GRAND ADVENTURE - Day 23 - July 12, 2009
I woke up a 5
a.m. to a great cup of coffee that my brother made enjoying some more great
conversation before we both had to leave. I went over to Gulf Coast Community
College to bird a bit while the weather was still cool (there is no such thing
as cool here – just not as hot… muggy applies to all times of day). Not too much
activity but a few terns and gulls overhead. I drove over the Hathaway Bridge
(where the bridge got struck by lightening 34 years ago while I was watching a
waterspout) towards Panama City Beach… I had intended again to drive some
distance but saw Allison Ave. and couldn’t resist taking the road to the first
apartment I lived in after getting married to Clayton back in 1975. The
apartment was gone but it led me to the beach where I continued the drive.
The number of
huge hotels on the beach is disgusting. No view of the gulf anywhere. When I
first moved to Panama City, we were hit by Hurricane Eloise which destroyed most
of these types of buildings; fifteen years later Hurricane Opal did it again.
Why do people continue to elect uninformed officials who allow buildings to be
put in areas they shouldn’t? Anyway, I digress, I stopped here and there trying
to bird wherever there was an opportunity. I did pick up a few Least Terns
flying along the coast.
I got back on
Hwy 98 but saw a turnoff to Seaside and the Florida Birding Trail (which
basically seems to just direct people to every state park… the people at the
Florida visitors centers should offer to sell annual park passes to every
visitor who asks about birding opportunities so they don’t continuously get hit
with the entrance fees).
Seaside is a
really bizarre village where the movie “The Truman Show” was filmed. Narrow
streets filled with beautiful little cottages… more bike paths than roads.
Really Stepford Wive’s feeling place.
Just west of
Seaside, I stopped at an amazing beach where the water was an amazing turquoise
and so clear. The sand on the beach was so white. Out in the water was a loon
just bobbing along with its head down fishing. I thought at first it was a
dolphin or something similar. I took photos and finally got my feet wet which I
had been reluctant to do because I didn’t want to travel with salty skin (they
had a rinse off place). I dropped one of my sandals unknowingly way down the
beach and a very helpful woman pointed it out to me. That was a pleasant stop.
west I stopped at Gulf Islands National Seashore where I got my National Parks
passport stamped. The fellow at the desk was helpful yet completely clueless
about nature watching. I really think the park service needs to make visitor
center staff go out and explore their park and go on interpretive walks. I loved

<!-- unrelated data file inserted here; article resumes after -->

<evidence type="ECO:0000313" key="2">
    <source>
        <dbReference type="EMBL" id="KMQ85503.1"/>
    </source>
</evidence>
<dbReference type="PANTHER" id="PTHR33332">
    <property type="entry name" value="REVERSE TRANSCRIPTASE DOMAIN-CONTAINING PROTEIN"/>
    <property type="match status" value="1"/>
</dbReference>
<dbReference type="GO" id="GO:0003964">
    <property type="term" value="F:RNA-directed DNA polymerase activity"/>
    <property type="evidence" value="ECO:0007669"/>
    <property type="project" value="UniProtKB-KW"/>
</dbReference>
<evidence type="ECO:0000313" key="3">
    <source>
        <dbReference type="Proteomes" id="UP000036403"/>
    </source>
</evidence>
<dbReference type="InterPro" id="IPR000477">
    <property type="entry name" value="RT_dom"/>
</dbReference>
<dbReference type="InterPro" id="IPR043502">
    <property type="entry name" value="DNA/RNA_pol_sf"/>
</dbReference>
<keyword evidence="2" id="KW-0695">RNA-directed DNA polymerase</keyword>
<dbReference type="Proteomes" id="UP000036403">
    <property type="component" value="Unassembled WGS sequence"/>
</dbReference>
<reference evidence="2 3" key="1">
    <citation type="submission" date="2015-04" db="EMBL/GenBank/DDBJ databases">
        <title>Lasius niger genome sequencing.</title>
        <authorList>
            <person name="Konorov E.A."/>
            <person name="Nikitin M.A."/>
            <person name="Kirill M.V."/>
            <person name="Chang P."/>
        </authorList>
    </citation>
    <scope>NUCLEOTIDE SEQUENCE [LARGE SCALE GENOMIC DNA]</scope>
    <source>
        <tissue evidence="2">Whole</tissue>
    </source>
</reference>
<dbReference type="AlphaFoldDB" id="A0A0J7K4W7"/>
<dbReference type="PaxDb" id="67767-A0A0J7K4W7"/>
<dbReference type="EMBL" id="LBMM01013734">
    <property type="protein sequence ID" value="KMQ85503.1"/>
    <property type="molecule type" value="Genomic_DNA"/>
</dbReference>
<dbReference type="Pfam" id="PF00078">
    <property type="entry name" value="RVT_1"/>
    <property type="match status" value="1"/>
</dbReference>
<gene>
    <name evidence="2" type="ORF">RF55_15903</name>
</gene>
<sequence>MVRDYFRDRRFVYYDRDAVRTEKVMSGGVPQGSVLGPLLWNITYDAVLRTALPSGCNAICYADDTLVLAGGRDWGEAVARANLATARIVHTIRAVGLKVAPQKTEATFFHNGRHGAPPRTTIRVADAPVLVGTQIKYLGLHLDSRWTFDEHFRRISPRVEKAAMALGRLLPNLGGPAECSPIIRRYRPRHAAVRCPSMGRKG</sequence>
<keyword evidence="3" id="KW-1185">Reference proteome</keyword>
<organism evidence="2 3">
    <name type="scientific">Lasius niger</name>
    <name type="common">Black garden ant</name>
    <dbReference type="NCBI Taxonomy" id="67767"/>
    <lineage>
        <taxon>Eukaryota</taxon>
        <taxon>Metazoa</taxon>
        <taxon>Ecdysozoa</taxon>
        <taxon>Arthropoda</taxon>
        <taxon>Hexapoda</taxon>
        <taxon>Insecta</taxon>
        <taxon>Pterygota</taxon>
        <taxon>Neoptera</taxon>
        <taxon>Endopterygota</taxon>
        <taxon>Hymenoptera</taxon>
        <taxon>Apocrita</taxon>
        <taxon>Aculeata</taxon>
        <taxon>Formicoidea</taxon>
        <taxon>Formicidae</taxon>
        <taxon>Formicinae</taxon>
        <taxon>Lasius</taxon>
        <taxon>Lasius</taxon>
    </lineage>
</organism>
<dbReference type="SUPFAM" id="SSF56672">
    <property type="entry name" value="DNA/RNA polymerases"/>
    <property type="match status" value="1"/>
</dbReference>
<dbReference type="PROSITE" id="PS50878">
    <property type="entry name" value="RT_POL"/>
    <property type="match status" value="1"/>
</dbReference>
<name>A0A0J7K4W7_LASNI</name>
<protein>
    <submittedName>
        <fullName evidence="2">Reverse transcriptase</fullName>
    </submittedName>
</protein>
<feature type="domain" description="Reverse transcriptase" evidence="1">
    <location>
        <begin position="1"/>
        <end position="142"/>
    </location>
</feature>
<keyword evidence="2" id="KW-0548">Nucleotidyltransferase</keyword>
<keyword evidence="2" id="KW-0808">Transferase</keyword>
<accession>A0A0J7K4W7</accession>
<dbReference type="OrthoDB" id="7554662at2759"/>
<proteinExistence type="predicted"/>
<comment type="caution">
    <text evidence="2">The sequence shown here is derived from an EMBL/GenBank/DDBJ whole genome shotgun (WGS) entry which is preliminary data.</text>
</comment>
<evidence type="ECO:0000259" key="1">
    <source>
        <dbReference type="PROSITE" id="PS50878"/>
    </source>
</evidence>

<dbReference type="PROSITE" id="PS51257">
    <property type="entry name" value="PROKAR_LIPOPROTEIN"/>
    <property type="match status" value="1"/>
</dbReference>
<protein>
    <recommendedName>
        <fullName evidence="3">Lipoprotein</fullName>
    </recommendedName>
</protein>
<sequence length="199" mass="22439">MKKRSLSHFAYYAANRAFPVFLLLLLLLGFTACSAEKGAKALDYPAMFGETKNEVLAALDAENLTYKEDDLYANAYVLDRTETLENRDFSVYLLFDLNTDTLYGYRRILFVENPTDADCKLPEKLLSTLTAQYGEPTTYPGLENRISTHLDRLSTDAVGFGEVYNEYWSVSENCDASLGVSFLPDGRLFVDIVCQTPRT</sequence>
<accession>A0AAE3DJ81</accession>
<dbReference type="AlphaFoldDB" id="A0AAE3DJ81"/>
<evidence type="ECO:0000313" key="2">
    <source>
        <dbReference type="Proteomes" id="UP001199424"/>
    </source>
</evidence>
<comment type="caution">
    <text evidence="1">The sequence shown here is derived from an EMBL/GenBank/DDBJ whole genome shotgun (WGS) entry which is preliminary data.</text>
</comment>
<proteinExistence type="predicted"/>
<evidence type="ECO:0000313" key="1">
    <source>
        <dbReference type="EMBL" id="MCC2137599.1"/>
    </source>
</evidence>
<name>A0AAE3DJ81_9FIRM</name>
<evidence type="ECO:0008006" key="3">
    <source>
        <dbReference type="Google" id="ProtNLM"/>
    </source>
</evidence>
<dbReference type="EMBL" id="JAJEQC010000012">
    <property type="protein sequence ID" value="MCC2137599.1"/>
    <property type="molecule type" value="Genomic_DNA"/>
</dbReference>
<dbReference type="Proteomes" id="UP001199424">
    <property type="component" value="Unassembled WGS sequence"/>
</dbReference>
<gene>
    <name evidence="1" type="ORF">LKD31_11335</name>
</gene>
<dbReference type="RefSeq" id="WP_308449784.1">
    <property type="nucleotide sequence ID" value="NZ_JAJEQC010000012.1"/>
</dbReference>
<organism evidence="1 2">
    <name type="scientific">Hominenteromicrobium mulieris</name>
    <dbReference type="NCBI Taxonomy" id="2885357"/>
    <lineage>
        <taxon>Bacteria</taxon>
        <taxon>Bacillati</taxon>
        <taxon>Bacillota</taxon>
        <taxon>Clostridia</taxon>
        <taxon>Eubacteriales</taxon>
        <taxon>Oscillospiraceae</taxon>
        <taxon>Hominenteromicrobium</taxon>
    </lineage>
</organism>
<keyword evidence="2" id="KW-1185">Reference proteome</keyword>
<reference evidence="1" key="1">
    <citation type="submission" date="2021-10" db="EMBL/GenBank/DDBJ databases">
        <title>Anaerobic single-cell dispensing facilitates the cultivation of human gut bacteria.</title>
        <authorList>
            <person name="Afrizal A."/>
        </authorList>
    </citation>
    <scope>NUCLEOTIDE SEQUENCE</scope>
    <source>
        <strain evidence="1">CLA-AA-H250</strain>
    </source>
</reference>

being able to share with visitors all of the exciting possibilities for
adventures in Sequoia National Forest, being the person at the information
center may be the only contact the public has to staff, it is really important
that that person is a people person and willing to go the extra mile to help.
Anyway, despite the less than stellar information, I did walk the nature trail
and found many wonderful birds for the day. Best of all was a Red-headed
Woodpecker feeding a very anxious fledgling.
Florida behind, I entered Alabama to a most helpful woman at the I-10 Rest Stop.
Birding rest stops is not to be missed if one is traveling. I found six species
there including surprisingly Cinnamon Teal in the sump. I got an Alabama Coastal
Birding Trail map and found the detour to Battleship Memorial Park in Mobile a
good quick opportunity. While few birds were found beyond hundreds of Laughing
Gulls, three Ring-billed Gulls were the first I had found in the east. They
charged to enter the park which I thought was strange until I found out even
with all of the military aircraft, the Battleship Alabama and a submarine, this
was a privately funded park, I find that intriguing. I also find it strange
America’s fascination with violence and glorifying tools of war. I am proud of
the sacrifice of our soldiers but our need to fight others whose beliefs are
foreign to our own (especially on their land) is so contrary to a truly
civilized society. Oh, well, I am not about to change the world with my rants,
but I would love it if those visiting such places would stop to enjoy and
respect the world about them.
All through my
voyage, I have been relying not just on my GPS, but on my ground support team,
which consists of my sister Margot! I have to thank her for helping me figure
out where to go next, where I am and what the weather is forecast to be.
Funny thing, I
have been saying all along that I have a special relationship to Mother Earth
(Gaia) and that she has been protecting me. Margot scoffed (as would I) at the
supernatural helping me on my journey. I had asked about severe thunderstorms
and Margot checked, letting me know that a very bad system was heading my way. I
was prepared but asked Gaia for assistance since my tires are getting worn and I
am worried about the possibility of hydroplaning and having an accident. So
while Margot was telling me what time the storm with the heavy downpour and hail
should arrive, she was surprised when I told her I received just a few drops and
that the road continued to remain dry. As she watched the radar, a bubble of
cloudlessness opened up along my path and quickly closed behind me with heavy
rain. My path remained dry and here I now sit at a rest stop in Atchafalaya,
Louisiana without a cloud in the sky. I will rest for now.